Humankind and City / City and Humankind

ANTHROPOLIS | Humankind and City / City and Humankind

As viewers, people occasionally find themselves connected to a film simply because of its filming location. While some are intrigued by rural landscapes of ominous mountains and dangerous waters, others love a city’s lights and its intricacies. Regardless, the location of a film is an integral mood-setter; it can either make it or break it. Would Woody Allen’s Manhattan (1979) and Midnight in Paris (2011) or Sofia Coppola’s Lost in Translation (2003) be the same films, if they were not set in Manhattan, Paris and Tokyo respectively?  After all, a place shapes people in the way that people shape a place. 

That’s the point Leiden Shorts communicates with its section titled “Anthropolis” as it continues its screening journey. Opening with Laila Pakalniņa’s The First Bridge (2020), the audience is given an opportunity to travel back in time. The short was shot on 35mm back in 1998. Its negative got lost, buried amongst other belongings, and somehow resurfaced after 21 years. Just like that, then, everyone takes a peek at Latvia back in the late 90s – it’s almost like retrieving collective memories that were never actually made. In this light, almost experiencing a common past, the screen is filled with black and white static shots which carry an added emotional layer. Pakalniņa’s camera presents the Krāslava bridge, standing over the river Daugava, from different angles and sides, in different seasons of the year. It’s almost as if the short is a documentation that actively records the bridge’s life. Cars driving by, footsteps, the wind, and rain – this is Latvia not staged, but lived.

There’s life in daylight and life in darkness, so a film can also be about the vibrancy of a place in the silence of darkness. Leo Bittencourt’s Vagalumes / Fireflies (2021) is emblematic of this particular atmosphere as it observes the lives of people who inhabit or visit Parque do Flamengo in Rio de Janeiro. The park has a secret life of its own when the sun goes down. In love with this sanctuary that invites people who live in the margins to come out and breathe, Bittencourt gave life to an electrifying story. Homeless people taking a stroll, people cruising, animals and trees. For Bittencourt, all of them are pieces of a puzzle with unique identities, so diverse and welcoming, he calls them “fireflies that shine in the dark” at the park. From afar or up close, the camera lingers in the sensual atmosphere of the park, an effect that is passed onto the viewer to experience and carry within. When the credits start rolling, everyone can almost feel the Brazilian breeze against their skin; they’ve all become fireflies of the night.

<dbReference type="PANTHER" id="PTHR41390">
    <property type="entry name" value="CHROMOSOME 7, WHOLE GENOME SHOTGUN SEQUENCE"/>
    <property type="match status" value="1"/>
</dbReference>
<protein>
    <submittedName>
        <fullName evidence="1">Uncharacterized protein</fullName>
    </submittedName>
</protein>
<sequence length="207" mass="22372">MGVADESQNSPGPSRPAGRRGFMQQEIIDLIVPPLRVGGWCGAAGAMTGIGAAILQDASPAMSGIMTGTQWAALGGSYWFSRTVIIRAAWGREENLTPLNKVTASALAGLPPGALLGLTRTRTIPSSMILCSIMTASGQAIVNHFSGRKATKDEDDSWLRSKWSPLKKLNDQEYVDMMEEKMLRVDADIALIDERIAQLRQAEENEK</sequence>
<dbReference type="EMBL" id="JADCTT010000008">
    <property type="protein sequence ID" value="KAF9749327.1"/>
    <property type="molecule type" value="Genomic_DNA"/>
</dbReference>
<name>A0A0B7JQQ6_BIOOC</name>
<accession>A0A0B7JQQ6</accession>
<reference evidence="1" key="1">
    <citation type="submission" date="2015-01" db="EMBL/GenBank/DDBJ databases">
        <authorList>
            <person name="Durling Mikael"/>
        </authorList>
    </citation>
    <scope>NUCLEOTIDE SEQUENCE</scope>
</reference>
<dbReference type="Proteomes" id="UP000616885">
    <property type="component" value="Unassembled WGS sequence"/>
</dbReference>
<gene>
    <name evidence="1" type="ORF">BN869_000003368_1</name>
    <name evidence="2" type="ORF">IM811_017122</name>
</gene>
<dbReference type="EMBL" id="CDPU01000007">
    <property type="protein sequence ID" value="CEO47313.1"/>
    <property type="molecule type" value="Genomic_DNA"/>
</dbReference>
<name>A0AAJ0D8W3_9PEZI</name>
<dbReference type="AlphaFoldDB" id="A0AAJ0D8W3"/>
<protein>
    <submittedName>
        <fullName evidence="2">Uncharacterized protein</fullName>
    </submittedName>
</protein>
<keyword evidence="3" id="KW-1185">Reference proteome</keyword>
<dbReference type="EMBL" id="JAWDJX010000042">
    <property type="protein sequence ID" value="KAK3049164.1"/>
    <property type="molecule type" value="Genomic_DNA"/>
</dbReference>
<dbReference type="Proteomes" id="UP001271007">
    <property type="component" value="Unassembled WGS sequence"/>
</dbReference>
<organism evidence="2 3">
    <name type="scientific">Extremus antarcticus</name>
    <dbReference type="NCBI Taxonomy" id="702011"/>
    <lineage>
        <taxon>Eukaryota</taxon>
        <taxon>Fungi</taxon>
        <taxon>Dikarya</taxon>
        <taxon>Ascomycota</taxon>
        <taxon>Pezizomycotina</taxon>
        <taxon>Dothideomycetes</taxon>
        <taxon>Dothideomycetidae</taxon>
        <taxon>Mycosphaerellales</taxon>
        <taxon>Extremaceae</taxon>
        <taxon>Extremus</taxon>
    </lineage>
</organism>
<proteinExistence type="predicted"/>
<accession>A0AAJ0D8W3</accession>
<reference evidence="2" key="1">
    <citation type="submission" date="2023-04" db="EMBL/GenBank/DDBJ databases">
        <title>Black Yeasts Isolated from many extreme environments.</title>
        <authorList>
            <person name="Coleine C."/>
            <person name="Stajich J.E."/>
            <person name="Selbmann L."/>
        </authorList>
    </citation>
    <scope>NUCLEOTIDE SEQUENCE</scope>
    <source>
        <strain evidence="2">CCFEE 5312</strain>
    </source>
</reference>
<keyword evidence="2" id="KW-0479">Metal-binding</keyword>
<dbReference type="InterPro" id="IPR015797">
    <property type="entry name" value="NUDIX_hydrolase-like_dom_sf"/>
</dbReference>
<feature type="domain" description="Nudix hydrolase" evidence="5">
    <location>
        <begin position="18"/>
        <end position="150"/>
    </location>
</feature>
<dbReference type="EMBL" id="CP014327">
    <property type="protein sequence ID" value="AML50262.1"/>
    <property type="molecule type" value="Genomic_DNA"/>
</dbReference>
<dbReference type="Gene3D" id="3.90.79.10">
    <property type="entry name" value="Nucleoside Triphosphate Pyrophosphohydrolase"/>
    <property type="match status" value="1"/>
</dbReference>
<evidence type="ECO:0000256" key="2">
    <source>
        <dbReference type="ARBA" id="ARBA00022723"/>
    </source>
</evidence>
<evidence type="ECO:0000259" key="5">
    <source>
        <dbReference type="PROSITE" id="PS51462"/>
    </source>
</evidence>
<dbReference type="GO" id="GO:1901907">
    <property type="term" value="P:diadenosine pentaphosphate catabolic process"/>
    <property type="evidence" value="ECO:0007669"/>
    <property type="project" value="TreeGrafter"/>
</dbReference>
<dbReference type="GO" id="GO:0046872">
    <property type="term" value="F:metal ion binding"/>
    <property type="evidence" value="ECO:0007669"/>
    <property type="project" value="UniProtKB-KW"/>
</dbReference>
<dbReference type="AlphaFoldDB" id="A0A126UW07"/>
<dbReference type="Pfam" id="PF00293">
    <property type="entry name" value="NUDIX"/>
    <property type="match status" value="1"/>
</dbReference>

There are those, however, that have no freedom within the borders of their homeland and no refuge in a park at nightfall. Enock Carvalho and Matheus Farias’ Inabitável / Unliveable (2020) talks about human beings that though are official citizens of a city, unofficially and unfairly they’re walking, talking embodiment of Otherness. The short follows one of the many mothers in the world, Marilene (Luciana Souza), who’s looking for her missing daughter, Roberta (Eduarda Lemos). Marilene channels the detective within